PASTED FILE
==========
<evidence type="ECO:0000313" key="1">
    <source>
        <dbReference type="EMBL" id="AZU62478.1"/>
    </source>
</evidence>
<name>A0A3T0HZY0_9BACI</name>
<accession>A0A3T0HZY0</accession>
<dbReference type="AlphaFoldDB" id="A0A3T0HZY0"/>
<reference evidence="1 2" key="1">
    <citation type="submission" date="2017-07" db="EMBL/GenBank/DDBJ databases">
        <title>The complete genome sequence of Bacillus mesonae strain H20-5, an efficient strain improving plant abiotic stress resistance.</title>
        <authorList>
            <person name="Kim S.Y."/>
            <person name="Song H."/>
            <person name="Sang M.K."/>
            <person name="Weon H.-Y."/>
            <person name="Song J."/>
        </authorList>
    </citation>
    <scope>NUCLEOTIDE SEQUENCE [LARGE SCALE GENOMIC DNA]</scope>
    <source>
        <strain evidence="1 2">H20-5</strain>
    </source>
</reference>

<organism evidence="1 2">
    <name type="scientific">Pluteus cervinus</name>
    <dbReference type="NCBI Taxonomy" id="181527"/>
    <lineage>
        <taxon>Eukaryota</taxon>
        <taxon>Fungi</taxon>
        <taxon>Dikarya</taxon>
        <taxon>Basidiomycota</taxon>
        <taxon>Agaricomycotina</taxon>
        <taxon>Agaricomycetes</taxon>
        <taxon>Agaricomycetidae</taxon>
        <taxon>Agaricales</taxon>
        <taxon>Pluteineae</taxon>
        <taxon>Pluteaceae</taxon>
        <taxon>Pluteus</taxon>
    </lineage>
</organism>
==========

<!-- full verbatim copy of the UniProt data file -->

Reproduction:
<evidence type="ECO:0000313" key="1">
    <source>
        <dbReference type="EMBL" id="AZU62478.1"/>
    </source>
</evidence>
<name>A0A3T0HZY0_9BACI</name>
<accession>A0A3T0HZY0</accession>
<dbReference type="AlphaFoldDB" id="A0A3T0HZY0"/>
<reference evidence="1 2" key="1">
    <citation type="submission" date="2017-07" db="EMBL/GenBank/DDBJ databases">
        <title>The complete genome sequence of Bacillus mesonae strain H20-5, an efficient strain improving plant abiotic stress resistance.</title>
        <authorList>
            <person name="Kim S.Y."/>
            <person name="Song H."/>
            <person name="Sang M.K."/>
            <person name="Weon H.-Y."/>
            <person name="Song J."/>
        </authorList>
    </citation>
    <scope>NUCLEOTIDE SEQUENCE [LARGE SCALE GENOMIC DNA]</scope>
    <source>
        <strain evidence="1 2">H20-5</strain>
    </source>
</reference>

<organism evidence="1 2">
    <name type="scientific">Pluteus cervinus</name>
    <dbReference type="NCBI Taxonomy" id="181527"/>
    <lineage>
        <taxon>Eukaryota</taxon>
        <taxon>Fungi</taxon>
        <taxon>Dikarya</taxon>
        <taxon>Basidiomycota</taxon>
        <taxon>Agaricomycotina</taxon>
        <taxon>Agaricomycetes</taxon>
        <taxon>Agaricomycetidae</taxon>
        <taxon>Agaricales</taxon>
        <taxon>Pluteineae</taxon>
        <taxon>Pluteaceae</taxon>
        <taxon>Pluteus</taxon>
    </lineage>
</organism>